We described a new genus and species, representing a peculiar and disparate sternorrhynchan lineage, known so far only from Kachin amber. It extends the range of the known taxonomic diversity and morphological disparity of Sternorrhyncha. Its morphological characters led to the placement of Dinglomorpha as separate infraorder, sister to Aleyrodomorpha (Psylliformes). The morphological disparity of Dinglomorpha could be due to their isolation and separate evolutionary history on the West Burma terrane, which seems to have been influenced by ecological pressures and challenges related to the local biota. The features and fate of the fossils preserved in Kachin amber were shaped by major ecological changes during the Cretaceous, making Dinglomorpha an example of a highly specialized, short-lived lineage of the Sternorrhyncha.
The results of the first phylogenetic analysis of all sternorrhynchan groups, which is presented here, confirmed the monophyly of Sternorrhyncha, revealed Pincombeomorpha as a sister group to the remaining lineages, and supported the hypothesis of separating them into two clades – Aphidiformes and Psylliformes. The finding described above gives additional insight into the systematics, diversity and disparity of the Sternorrhyncha. The palaeoecology of the new group seems to be related to tropical habitats of the West Burma terrane, at least since the time of its separation from Australia in the Late Jurassic. Dinglomorpha could be one of the groups of Gondwanan origin and therefore the finding is also important for understanding the palaeobiogeography and the evolutionary history of the fauna of the Kachin amber forest.
Material and methods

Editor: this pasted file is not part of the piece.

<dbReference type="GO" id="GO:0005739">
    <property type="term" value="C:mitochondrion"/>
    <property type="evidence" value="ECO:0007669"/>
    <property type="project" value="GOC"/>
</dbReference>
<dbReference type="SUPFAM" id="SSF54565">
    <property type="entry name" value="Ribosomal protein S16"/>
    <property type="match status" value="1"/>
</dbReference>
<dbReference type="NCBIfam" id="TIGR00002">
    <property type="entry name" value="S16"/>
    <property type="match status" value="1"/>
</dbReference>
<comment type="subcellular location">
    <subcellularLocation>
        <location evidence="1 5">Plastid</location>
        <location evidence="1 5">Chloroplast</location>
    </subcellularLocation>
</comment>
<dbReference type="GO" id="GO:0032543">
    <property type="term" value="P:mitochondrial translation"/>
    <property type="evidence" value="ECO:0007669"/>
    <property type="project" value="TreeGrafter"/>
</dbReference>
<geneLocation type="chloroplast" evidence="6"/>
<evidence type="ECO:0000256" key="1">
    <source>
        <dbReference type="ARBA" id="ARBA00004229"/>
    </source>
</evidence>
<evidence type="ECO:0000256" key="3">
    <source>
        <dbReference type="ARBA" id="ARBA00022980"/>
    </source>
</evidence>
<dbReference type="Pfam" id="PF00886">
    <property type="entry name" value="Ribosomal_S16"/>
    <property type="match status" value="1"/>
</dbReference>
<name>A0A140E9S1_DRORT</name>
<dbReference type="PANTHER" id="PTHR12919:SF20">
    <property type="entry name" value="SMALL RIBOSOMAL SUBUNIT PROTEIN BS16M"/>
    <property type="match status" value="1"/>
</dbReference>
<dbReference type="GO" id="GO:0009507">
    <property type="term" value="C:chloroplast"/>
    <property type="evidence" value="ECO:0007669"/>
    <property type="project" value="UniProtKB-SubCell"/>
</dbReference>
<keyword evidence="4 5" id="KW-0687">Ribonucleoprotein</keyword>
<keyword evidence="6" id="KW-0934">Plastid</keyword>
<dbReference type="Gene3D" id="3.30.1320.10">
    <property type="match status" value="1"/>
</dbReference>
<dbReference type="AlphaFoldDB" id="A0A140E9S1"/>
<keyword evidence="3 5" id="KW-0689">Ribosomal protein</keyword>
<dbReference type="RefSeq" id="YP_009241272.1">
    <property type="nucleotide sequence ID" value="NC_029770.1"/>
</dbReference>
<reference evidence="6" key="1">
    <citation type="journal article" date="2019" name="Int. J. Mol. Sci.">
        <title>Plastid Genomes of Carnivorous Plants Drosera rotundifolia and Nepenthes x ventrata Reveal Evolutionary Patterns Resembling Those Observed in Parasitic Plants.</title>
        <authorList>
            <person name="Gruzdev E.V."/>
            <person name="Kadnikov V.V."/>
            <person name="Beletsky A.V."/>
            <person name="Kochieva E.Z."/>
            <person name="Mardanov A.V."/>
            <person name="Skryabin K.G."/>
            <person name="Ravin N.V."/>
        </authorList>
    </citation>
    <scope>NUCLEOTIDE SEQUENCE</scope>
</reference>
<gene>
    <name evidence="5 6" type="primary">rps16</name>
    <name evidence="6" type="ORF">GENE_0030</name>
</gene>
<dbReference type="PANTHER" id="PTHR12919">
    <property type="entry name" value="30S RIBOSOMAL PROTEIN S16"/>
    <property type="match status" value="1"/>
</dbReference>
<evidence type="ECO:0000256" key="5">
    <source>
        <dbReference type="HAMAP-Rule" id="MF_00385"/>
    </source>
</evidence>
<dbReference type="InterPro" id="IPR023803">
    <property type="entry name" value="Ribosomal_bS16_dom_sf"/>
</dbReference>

The studied specimens are inclusions in mid-Cretaceous amber from Burma (Myanmar). Two specimens were collected by Mr. Patrick Müller, and acquired by the Museum of Amber Inclusions, University of Gdańsk (MAIUG) and two more come from the collection of Nanjing Institute of Geology and Palaeontology, Chinese Academy of Sciences (NIGPAS). Specimens were cut, grinded and polished for better visibility.
The specimens were examined, photographed and measured using the Leica M205C, Nikon SMZ1500, Nikon SMZ1270, Nikon Eclipse E600 and Zeiss Axio.Imager digital microscopes platforms, with incident and transmitted light were used simultaneously as well as with fluorescent illumination. The illustrations were prepared with two image-editing software packages (CorelDraw X9, CorelPaintX9). Fourier Transform Infrared Spectra (Supplementary information 1 Fig. S3a-h) were obtained in the Amber Laboratory of the International Amber Association in Gdańsk, for the reasons and according to procedure proposed by Szwedo and Stroiński45.
Phylogenetic analyses were performed according to procedures described in Supplementary information 1. Matrix file is presented as Supplementary information 2.
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We are grateful to Mrs. Marzena Zmarzły, M.Sc. (Institute of Biology, Biotechnology and Environmental Protection, University of Silesia, Katowice) for help in preparation of drawings. We wish to thank also Dr. Elżbieta Sontag, Mr. Błażej Bojarski, M.Sc. (Museum of Amber Inclusions, University of Gdańsk) and Dr. Dany Azar (Lebanese University, Beirut) for help in preparation of the amber samples. We are thanking Mr. Michał Kosior and Mrs. Agnieszka Klikowska (Amber Lab of International Amber Association, Gdańsk) for help in FT-IR examination of the amber samples. We also acknowledge Dr. Josh Jenkins Shaw (Institute of Zoology, Chinese Academy of Sciences) for kindly revising the language of the manuscript. We are grateful to the Willi Hennig Society, which made TNT freely available, and the CIPRES Scientific Gateway, which provided access to computational resources. This research was supported by the Second Tibetan Plateau Scientific Expedition Program (XDA20070300), the Strategic Priority Research Program of the Chinese Academy of Sciences (XDB26000000 and XDB18000000), and the National Natural Science Foundation of China (41688103) for DYH, the Chinese Academy of Sciences President’s International Fellowship Initiative (No. 2017VBA0024) awarded to JS.
The authors declare no competing interests.
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Drohojowska, J., Szwedo, J., Żyła, D. et al. Fossils reshape the Sternorrhyncha evolutionary tree (Insecta, Hemiptera). Sci Rep 10, 11390 (2020). https://doi.org/10.1038/s41598-020-68220-x